Isn't this gorgeous? In honor of Angels Flight re-opening Monday to paying passengers, let's return to the days when the funicular originally called the Los Angeles Incline Railway was an integral part of Downtown life. Passengers paid a penny (later a nickel) to ride Olivet and Sinai between 3rd and Hill streets and the neighborhood of hotels and rooming houses on Bunker Hill. In 1931, artist and architect Millard Sheets interpreted Bunker Hill in this canvas he called "Angel's Flight." It hangs in LACMA's Art of the Americas Building. LACMA:
The young women in the painting -- the model for both of whom was the artist’s wife, Mary -- may be standing on either the observation tower or a railway platform on the hilltop. Sheets omitted the famous cable railway and chose to view the scene looking north toward the stairway. He did not depict the stairs as straight, as they actually were, but showed them as meandering up the hill, thereby exaggerating the sense of height.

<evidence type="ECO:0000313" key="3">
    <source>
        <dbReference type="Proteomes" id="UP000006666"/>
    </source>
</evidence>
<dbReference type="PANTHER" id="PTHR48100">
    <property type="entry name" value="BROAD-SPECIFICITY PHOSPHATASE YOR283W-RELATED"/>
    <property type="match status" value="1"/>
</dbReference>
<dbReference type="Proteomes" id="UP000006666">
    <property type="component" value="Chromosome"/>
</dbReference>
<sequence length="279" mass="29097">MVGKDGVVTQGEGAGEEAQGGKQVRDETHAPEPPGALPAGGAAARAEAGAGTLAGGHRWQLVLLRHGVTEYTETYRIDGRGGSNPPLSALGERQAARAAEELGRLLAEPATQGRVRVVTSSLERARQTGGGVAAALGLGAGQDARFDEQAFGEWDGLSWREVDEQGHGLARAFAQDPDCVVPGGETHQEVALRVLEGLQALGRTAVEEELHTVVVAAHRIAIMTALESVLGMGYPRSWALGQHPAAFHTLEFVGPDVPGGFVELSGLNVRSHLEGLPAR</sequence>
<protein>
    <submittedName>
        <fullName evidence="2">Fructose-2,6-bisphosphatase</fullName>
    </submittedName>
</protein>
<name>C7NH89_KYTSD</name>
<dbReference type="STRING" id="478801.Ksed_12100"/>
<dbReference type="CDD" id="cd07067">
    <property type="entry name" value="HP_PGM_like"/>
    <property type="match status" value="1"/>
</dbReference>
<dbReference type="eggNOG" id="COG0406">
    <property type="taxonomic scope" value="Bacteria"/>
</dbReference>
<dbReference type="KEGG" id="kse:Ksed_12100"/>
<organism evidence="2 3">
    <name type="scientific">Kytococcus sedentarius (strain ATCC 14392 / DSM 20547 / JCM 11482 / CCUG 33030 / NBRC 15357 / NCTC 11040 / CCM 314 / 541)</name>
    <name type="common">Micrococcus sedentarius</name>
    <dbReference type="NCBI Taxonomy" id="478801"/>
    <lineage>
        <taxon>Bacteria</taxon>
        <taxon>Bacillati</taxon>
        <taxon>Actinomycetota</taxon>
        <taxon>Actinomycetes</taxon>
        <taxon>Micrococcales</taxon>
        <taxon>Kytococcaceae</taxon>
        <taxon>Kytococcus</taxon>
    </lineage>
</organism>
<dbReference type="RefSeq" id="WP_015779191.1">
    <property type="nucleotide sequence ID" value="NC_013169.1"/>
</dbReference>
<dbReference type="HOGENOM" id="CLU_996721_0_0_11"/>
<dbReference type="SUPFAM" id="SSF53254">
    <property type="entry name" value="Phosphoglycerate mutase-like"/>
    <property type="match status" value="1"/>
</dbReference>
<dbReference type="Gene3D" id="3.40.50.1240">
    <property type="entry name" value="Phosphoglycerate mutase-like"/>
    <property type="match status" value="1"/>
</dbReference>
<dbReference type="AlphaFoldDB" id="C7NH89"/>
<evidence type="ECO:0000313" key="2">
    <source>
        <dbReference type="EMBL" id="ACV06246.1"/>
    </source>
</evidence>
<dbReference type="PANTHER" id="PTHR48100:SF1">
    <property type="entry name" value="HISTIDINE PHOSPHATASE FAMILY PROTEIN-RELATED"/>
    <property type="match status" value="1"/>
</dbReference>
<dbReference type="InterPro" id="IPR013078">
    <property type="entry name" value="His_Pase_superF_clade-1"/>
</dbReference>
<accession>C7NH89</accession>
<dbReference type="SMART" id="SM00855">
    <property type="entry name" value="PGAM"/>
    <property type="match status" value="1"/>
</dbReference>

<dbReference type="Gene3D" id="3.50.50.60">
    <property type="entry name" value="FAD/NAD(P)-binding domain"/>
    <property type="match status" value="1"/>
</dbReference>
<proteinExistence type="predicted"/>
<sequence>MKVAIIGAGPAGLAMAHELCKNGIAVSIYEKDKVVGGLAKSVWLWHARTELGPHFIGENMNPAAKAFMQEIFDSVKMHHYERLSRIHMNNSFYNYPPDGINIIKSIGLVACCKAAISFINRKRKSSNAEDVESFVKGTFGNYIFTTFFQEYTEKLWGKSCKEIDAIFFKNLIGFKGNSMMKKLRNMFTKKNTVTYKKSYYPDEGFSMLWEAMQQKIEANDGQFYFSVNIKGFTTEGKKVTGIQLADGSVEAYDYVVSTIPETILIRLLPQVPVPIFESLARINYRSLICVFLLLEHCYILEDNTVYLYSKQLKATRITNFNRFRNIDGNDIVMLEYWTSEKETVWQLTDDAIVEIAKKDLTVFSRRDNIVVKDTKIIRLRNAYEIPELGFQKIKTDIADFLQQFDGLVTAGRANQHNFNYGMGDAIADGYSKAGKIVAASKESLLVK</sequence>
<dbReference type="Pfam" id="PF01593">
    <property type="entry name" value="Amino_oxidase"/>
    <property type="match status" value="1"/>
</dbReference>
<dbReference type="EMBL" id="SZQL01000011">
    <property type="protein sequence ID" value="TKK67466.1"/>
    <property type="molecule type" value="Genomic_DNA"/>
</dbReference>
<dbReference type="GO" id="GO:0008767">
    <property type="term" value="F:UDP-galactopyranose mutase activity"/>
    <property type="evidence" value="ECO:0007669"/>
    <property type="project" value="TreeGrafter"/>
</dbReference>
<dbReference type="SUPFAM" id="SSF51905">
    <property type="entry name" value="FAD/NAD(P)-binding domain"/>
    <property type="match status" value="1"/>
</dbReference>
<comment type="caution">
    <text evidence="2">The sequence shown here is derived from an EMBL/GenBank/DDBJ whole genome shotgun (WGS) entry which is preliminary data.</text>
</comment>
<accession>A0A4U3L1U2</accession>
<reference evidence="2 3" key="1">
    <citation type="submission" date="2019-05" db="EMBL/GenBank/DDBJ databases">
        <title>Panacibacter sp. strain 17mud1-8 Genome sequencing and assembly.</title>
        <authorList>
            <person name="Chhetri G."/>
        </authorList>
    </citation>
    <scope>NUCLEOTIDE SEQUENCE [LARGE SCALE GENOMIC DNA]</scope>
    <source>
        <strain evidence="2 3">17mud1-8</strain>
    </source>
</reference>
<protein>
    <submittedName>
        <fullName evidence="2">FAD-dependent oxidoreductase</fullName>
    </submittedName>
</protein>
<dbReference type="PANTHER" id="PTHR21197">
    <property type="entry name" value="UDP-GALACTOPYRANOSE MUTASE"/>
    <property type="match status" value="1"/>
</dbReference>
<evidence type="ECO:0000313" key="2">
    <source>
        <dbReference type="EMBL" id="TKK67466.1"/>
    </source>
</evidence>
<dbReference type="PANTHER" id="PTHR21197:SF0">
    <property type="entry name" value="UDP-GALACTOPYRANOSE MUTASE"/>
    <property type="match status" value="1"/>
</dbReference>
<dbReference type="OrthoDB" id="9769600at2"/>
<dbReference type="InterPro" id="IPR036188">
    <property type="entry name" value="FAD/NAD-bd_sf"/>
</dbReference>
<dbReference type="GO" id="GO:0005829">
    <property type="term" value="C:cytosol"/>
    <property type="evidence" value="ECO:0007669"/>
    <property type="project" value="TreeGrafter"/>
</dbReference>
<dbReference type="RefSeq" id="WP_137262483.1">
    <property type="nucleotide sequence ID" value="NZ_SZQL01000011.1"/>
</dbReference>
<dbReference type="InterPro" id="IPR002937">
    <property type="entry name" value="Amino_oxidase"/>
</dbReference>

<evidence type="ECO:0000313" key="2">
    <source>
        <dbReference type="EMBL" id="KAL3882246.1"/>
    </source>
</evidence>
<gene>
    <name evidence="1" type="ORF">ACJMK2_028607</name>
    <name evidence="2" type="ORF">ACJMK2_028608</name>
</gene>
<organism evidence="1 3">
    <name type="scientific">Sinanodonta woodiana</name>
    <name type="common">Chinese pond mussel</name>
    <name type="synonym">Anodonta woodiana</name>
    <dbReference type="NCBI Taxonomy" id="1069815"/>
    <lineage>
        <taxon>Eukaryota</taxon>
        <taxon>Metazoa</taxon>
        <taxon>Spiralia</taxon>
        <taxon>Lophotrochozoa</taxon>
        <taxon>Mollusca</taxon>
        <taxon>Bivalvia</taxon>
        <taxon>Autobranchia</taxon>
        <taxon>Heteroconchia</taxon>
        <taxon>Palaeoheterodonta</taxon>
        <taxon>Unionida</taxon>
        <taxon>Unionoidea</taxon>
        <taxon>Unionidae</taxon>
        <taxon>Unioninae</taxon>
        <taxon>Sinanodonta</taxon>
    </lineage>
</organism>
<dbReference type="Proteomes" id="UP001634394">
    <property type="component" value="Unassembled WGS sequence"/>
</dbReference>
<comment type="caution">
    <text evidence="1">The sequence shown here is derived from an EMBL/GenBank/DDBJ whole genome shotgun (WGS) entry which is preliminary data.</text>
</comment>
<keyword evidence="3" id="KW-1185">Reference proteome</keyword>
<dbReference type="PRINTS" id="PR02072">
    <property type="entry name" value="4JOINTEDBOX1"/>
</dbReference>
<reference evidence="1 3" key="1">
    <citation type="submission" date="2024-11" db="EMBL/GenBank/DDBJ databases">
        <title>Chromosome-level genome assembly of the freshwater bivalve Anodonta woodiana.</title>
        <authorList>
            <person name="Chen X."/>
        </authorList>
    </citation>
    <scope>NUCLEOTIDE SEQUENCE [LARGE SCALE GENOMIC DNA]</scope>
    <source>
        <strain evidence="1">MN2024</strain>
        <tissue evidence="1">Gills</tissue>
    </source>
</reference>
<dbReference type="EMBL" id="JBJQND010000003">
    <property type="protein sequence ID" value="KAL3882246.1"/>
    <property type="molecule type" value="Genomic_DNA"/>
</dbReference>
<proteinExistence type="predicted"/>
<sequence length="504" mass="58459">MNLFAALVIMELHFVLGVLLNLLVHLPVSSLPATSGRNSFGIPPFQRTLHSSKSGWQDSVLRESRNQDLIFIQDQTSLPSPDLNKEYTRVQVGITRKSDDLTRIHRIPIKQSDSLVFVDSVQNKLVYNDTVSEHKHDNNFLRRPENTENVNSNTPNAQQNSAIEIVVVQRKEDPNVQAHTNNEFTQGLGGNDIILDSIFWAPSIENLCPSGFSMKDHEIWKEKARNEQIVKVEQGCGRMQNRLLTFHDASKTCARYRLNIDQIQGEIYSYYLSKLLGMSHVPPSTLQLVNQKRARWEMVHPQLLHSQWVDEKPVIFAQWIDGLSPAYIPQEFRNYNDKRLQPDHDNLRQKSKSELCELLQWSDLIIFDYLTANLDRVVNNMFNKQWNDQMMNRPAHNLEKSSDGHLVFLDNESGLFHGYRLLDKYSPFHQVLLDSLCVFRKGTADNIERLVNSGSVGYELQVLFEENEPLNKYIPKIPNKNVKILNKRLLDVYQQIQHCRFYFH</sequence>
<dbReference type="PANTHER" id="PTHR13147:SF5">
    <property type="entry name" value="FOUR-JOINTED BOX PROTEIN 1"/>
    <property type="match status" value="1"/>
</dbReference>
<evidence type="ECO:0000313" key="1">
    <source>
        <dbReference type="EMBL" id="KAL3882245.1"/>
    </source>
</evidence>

See Sheets' Tenement Flats, which hung in the White House during FDR's time, for another interpretation of Bunker Hill life in the era. It also leaves out the railway.
Add Angels Flight: Olivet and Sinai, the original cars, ferried invited passengers this weekend. Service resumes Monday at 6:45 a.m. Angels Flight has been closed since 2001, when Sinai broke loose and rolled down to strike Olivet, killing passenger Leon Praport and injuring seven others.
Add Sheets: Best known for his watercolors and the mosaic murals on Home Savings and Loan buildings around California, Sheets painted this beauty in oil. He taught at the famed Chouinard Art Institute in the Westlake district and was director of the Otis Art Institute in the 1950s.
"Angel's Flight" via LACMA Collections Online